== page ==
I’ve always been vocal about the fact that Mad Men is not precisely my cup of tea—I’m not overly compelled by the acting, but most importantly, the show has covered the half of the sixties I’m less interested in. I can understand why it’s interesting to observe, and even to sympathize with, the people who would face stunning losses of their privilege as the Civil Rights, women’s rights, gay rights, and anti-war movements emerged and blossomed into powerful new forces in American society. But I’m just more interested in the people who are busting out—it’s why I was a sucker for the Mattachine Society subplot* in the quickly- and justly-cancelled The Playboy Club; why The Weather Underground, which should be mandatory viewing for anyone who wants to pontificate about sixties radicalism, is one of my favorite documentaries of all time; and why I would love to see someone adapt Blanche McCrary Boyd’s Terminal Velocity, a great, sublimely weird book about a Southern co-ed turned Boston book editor turned lesbian feminist.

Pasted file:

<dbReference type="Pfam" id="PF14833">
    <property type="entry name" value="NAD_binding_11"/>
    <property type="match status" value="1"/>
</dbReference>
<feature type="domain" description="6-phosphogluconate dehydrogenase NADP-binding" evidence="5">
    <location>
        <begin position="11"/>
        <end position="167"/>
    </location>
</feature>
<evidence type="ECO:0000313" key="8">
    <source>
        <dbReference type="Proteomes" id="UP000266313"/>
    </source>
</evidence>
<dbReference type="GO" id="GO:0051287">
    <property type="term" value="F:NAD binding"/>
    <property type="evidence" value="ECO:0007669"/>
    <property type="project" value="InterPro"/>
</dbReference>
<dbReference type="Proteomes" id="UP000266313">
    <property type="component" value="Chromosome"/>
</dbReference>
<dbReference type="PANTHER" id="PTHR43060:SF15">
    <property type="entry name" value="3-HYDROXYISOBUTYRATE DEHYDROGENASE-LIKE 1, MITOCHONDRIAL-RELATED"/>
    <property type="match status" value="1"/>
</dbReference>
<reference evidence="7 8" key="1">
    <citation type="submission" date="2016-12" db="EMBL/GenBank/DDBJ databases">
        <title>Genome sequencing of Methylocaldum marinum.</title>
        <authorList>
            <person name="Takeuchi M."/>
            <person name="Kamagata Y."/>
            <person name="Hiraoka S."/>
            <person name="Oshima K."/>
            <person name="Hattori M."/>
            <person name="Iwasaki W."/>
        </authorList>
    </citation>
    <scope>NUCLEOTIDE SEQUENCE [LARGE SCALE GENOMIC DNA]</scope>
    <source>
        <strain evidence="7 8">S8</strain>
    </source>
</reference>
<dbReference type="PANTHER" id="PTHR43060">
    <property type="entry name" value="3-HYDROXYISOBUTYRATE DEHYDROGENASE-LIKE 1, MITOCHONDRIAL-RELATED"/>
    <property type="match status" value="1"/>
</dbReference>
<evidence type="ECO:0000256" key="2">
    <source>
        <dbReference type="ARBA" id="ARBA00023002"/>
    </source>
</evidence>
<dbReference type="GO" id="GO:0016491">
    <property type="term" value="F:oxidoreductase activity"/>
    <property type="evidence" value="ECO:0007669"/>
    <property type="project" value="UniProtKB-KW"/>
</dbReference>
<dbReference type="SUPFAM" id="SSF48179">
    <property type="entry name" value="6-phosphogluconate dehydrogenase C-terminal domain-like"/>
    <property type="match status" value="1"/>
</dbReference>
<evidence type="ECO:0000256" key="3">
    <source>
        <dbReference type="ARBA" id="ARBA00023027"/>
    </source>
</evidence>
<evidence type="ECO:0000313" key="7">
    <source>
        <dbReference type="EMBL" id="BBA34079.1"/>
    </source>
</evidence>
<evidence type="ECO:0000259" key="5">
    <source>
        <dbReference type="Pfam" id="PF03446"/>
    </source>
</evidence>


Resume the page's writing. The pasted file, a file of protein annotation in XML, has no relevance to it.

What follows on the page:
I understand this as a personal preference, but coming out of your chrysalis has always more interesting to me than retreating to your fort. And I’ve joked that I’d be happy with Mad Men if Sally Draper grew up and joined the Weather Underground, broke Don’s heart, and turned the whole thing into American Pastoral. Alternatively, I’d accept Peggy saying the hell with all this, leaving New York, joining the Boston Women’s Health Collective, and helping shepherd through the first edition of Our Bodies, Ourselves.
This year may be the one when I finally get what I find most personally satisfying out of Mad Men: a more direct confrontation between generations and over values. I’ve seen the pilot, which is excellent, but which I won’t discuss until Monday (when I will discuss it at length) for fear of angering a very spoiler-sensitive Matt Weiner. But I will ask: what are you hoping to get out of Mad Men this season?
*Seriously. Somebody please make this show.